Lastly, banding makes handling easier and assists packing in coolers for the trip home. This summer I have seen some crabbers fill a five gallon bucket pail with large crabs (about 40 in numbers) only to see massive injury bleeding and most likely high crab losses for a long day in hot weather.
Then under the Process section change clumped to placed, the crab is placed
“Photographs Of Banding Process Now Available Photographs by Abigail Visel”
Several recent conversations with crabbers especially over the August 4-5 weekend in which I observed significant capture mortality, two crabbers were interested in the banding process, but without pictures it was very difficult to explain or describe.
They asked if some photographs showing the process were available on line and I did not think so, and they thought seeing pictures of the process and tools would Help. A local bait and tackle store Captain Morgan’s of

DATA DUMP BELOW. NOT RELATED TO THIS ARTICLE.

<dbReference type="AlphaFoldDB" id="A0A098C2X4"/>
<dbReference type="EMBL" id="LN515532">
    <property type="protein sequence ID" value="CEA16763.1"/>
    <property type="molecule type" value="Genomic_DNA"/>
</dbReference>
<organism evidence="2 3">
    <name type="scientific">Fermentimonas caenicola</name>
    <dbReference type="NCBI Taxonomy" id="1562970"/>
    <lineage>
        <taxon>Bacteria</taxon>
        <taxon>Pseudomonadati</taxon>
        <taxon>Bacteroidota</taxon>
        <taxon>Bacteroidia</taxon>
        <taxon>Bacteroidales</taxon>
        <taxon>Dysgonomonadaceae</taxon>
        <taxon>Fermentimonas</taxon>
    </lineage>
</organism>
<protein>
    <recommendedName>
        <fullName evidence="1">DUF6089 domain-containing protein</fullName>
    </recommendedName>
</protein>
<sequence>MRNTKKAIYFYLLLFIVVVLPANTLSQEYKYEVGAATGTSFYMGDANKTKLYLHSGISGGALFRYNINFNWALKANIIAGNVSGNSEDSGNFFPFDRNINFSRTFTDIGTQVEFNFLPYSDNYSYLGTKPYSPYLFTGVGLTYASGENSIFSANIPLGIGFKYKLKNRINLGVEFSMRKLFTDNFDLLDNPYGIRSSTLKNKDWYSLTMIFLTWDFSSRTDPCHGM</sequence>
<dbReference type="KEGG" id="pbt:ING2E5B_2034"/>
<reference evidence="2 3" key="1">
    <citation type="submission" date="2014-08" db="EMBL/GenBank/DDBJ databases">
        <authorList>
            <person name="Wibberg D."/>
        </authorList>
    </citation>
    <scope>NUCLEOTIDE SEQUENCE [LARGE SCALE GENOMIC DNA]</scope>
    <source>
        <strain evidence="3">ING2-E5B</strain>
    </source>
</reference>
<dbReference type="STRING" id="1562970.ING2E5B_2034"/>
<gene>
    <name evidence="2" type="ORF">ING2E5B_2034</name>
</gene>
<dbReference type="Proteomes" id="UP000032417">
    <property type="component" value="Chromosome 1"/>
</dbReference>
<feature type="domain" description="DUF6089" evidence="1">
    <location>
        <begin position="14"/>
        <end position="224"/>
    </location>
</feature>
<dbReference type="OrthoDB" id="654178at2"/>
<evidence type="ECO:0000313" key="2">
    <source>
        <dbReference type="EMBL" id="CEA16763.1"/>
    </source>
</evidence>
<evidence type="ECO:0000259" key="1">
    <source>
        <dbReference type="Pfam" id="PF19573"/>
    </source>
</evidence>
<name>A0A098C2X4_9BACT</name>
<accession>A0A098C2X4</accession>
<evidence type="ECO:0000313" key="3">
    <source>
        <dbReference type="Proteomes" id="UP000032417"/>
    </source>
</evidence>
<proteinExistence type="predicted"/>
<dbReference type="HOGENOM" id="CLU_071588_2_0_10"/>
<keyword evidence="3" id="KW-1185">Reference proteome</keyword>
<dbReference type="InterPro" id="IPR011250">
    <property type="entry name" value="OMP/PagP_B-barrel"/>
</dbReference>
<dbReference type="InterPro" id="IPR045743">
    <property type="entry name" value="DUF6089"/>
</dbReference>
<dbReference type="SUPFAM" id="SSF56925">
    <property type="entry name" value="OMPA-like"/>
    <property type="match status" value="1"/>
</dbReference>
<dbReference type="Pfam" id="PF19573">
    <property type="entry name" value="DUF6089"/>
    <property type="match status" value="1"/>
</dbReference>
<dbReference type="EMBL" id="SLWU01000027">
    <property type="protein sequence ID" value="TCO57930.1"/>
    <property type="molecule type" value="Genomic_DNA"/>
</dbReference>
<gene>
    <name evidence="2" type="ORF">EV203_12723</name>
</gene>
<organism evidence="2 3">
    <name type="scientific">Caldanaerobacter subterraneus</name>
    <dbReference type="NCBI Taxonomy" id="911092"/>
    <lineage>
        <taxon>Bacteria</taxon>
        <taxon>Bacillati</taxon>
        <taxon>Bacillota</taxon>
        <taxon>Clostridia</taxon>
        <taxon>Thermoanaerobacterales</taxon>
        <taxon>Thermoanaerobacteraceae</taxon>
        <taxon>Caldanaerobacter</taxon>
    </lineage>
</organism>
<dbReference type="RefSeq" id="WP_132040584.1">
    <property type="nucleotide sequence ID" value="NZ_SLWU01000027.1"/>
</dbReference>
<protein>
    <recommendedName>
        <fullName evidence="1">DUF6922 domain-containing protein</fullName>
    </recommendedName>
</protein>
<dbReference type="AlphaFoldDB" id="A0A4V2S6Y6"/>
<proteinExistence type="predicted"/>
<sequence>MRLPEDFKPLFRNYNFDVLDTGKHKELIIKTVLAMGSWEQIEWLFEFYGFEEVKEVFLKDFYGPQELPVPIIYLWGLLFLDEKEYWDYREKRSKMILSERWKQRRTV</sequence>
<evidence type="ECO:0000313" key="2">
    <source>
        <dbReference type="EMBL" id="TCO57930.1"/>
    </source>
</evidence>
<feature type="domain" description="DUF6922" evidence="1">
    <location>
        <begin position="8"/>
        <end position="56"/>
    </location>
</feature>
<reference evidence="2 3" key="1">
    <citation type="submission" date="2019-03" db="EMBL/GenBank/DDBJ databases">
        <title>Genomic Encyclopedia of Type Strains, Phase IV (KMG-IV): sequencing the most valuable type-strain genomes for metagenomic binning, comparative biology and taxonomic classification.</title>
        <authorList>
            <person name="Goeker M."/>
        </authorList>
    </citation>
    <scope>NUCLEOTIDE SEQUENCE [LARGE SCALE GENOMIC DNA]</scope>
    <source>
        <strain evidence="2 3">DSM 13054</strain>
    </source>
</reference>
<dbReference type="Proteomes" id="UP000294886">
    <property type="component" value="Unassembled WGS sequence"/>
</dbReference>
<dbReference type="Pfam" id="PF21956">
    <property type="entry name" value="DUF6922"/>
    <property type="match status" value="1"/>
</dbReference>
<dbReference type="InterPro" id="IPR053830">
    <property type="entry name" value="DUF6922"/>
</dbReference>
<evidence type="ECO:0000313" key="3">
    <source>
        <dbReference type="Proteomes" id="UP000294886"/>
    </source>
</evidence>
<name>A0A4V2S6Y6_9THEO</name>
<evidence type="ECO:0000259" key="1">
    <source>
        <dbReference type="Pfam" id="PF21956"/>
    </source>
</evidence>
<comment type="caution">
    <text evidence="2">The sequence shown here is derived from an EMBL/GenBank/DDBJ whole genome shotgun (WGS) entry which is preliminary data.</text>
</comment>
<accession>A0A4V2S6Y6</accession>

felt the same way. Could I do a demonstration? On August 4 at 8:30 am I tried the Clinton Town Crab Float on the Madison Indian River at a low tide. I only needed a couple of crabs for the Captain Morgan demonstration and this has been a good spot. At 74 degrees and low tide I had 22 shorts (mostly 3 to 4 inch males and two 5.25 crabs) in one hour--enough for a quick demonstration but not indicative of the sizes caught recently.
I then tried the
Essex town dock for two crabs for Abigail to photograph that evening, again needing only two and at 6:10 pm the tide had just turned at 74 degrees it was a little warm but I put in five lines with chicken legs; Immediately I had hookups and started catching 6 to 7 inch crabs. While this was happening I met and talked with Ronald Angelo of the Connecticut Department of Economic Development who watched as all five lines were being pulled of the dock. Final count, 45 minutes of fishing, 21 large crabs. Between 6 and 7.5 inches, missed 8 returned 6. The photographs of the banding process has a 6.5 inch and 7.5 inch crab. The set of photographs are available from Susan.firstname.lastname@example.org
I’m always open to ideas and suggestions about the process.